Of the four major airlines in the US at the time ("The Big Four"), three had already made their choices in the short-range jet category. Eastern and TWA ordered the DC-9 and American ordered the BAC 1-11. That left United as the only major interested in the 737. Of the early orders for the 737, only United's order was sizable (40 -200s ordered in 1965). Lufthansa also had a significant order, but they weren't encumbered by the FAA-mandated weight restrictions on two-man crew operations. However, United's managers found the 737 to have a political disadvantage since the pilots' unions at the time felt that as the largest of the twin jets available, it should be operated with a crew of three. While expensive for the airlines in terms of labor costs, the 737 design from the outset was intended for a two-man crew. Only a small jumpseat was available on the flight deck.

Now the third crew issue had already been visited previously before the introduction of aircraft like the 737. In the late 1950s the Lockheed Electra sparked considerable debate among its customer airlines. However, in each of the three cases, the issue was deferred- Eastern's dispute revolved around whether or not the third crew should be a pilot or a flight engineer. In the cases involving National and Western, ALPA used the two-crew issue as a test case to set a precedent (even though the Electra was never intended to be used by two pilots). National put the issue in arbitration that deferred the issue. Western's management was more inflexible and for four months a pilots' strike nearly grounded Western until it was agreed by both parties to defer the issue. So from a precedent standpoint, the impending dispute over the 737 flight deck had no prior rulings or standards to build upon for either side involved. 

In late 1965 Boeing showed a mockup of the 737 cockpit to representatives from United's ALPA union, the FAA, and airline managers. While the FAA felt that the mockup was inconclusive from a certification standpoint, the pilots' union disapproved of the two-man cockpit. A year later, a working mockup that was "functional" and more detailed to test workloads was presented and again the United pilots balked at the layout for two-crew. Not long afterward, ALPA's leadership made it the union's official recommendation that the 737 be operated with a three-man crew at all times. During this same time, the pilots' contract at United was up for negotiation and the 737 crew issue became a major stumbling block in the discussions for a new contract. To further complicate the picture, the FAA at the same time also tentatively approved two-man operation of the 737 pending the start of flight testing in 1967.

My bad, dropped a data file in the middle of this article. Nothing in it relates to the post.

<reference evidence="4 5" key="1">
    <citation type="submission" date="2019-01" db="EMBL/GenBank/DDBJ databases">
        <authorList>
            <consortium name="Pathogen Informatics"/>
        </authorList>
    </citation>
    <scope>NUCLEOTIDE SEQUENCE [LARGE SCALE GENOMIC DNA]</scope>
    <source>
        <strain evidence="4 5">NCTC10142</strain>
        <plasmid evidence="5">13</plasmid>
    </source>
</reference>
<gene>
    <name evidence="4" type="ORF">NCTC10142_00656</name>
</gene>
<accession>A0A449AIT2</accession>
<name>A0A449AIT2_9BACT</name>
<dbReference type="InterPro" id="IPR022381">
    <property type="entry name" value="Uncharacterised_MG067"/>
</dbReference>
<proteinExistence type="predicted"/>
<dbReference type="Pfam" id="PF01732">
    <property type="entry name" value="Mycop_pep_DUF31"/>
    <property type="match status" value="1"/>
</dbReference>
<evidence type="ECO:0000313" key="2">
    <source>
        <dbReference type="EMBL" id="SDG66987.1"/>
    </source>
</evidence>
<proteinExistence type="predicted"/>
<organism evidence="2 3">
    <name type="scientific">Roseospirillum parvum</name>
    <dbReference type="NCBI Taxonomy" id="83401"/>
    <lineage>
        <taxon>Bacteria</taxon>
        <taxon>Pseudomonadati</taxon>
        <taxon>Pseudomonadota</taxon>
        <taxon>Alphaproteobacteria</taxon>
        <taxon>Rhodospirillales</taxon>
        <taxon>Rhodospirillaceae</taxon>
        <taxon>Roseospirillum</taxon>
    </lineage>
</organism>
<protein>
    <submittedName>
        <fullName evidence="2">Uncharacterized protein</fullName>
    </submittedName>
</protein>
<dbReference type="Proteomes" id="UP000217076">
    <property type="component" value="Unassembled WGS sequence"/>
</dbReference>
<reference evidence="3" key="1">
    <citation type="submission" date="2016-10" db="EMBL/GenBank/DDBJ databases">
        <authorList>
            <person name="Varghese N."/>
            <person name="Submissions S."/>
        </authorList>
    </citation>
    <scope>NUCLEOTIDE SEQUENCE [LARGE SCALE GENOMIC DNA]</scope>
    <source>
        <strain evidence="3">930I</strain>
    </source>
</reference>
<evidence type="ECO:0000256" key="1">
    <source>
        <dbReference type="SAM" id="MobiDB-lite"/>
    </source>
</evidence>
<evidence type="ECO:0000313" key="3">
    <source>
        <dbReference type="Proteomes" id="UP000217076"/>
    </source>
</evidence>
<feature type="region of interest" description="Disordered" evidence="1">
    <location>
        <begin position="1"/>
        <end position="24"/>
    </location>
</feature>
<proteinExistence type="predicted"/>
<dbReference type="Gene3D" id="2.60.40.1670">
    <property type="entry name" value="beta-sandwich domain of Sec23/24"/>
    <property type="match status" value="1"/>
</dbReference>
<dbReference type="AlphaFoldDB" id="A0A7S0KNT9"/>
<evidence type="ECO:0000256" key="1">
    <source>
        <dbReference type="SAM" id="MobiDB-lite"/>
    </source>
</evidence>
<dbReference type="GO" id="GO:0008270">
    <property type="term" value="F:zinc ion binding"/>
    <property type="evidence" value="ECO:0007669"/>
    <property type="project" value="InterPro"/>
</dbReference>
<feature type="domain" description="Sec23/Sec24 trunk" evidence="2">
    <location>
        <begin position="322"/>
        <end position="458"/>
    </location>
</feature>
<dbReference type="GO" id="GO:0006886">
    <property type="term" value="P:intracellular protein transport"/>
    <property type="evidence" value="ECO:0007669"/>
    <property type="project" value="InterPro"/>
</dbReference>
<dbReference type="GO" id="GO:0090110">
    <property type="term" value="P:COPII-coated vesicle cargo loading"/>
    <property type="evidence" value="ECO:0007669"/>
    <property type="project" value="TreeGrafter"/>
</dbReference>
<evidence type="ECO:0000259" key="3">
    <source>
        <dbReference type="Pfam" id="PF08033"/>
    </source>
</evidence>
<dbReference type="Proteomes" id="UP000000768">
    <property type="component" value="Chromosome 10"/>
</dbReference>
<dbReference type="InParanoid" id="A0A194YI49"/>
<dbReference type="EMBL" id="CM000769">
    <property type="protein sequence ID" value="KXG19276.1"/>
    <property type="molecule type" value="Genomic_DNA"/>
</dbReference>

By 1967 the dispute at United still had not been settled and a presidential mediation board was convened to help in reaching a compromise between ALPA and United's management. That summer the board failed in reconciling both sides and a strike vote taken showed 92% of United's pilots in favor of striking if the 737 couldn't be operated by a three-man crew. As an effort to reach out for a compromise, ALPA proposed to the FAA that the 737 as well as the BAC 1-11 and DC-9 be operated with a three-man crew. This proposal provoked the ire of the airlines that already had the One-Eleven and the DC-9 in service and the proposal was quietly shelved with the assent of ALPA members at those other airlines. By this point the dispute was discouraging further US sales of the 737 and indirectly helped Douglas with it's DC-9 which now offered increased capacity versions to regional airlines since it had already set the precedent for two crew operations with the first DC-9 Series 10 models. 

N9013U United Airlines "Mainliner City of Charlotte"
N9013U "Mainliner City of Charlotte"

The 737 made its maiden flight in April 1967 and over the Thanksgiving holiday week of that year, the FAA decided to run a series of tests to put the crew number issue to rest. One of the 737s was borrowed from Boeing and two-crew operations would be tested in the busy Boston-New York-Washington corridor. One pilot was from Boeing, the other pilot from the FAA. Two round-trips were made each day that week in both day and night conditions, both VFR and IFR weather conditions, as well as operations below minimum landing conditions, diversion operations, simulated instrument failures and even simulated crew incapacitation (could one pilot fly the 737 to safety). As a result of these tests, the FAA issued the following statement:

"The far-reaching evaluation of the Boeing 737 was started in September 1965, with the evaluation of the cockpit mock-up. Continuous evaluations over the past two years included regular operations of the aircraft in a high-density air traffic environment to determine workload, complexity, and safety of operations in a fail-safe concept. These flights were part of a very extensive flight-testing programme accomplished by the FAA and Boeing personnel. The technical findings coming out of these evaluations are that the aircraft can be safely flown with a minimum of two pilots."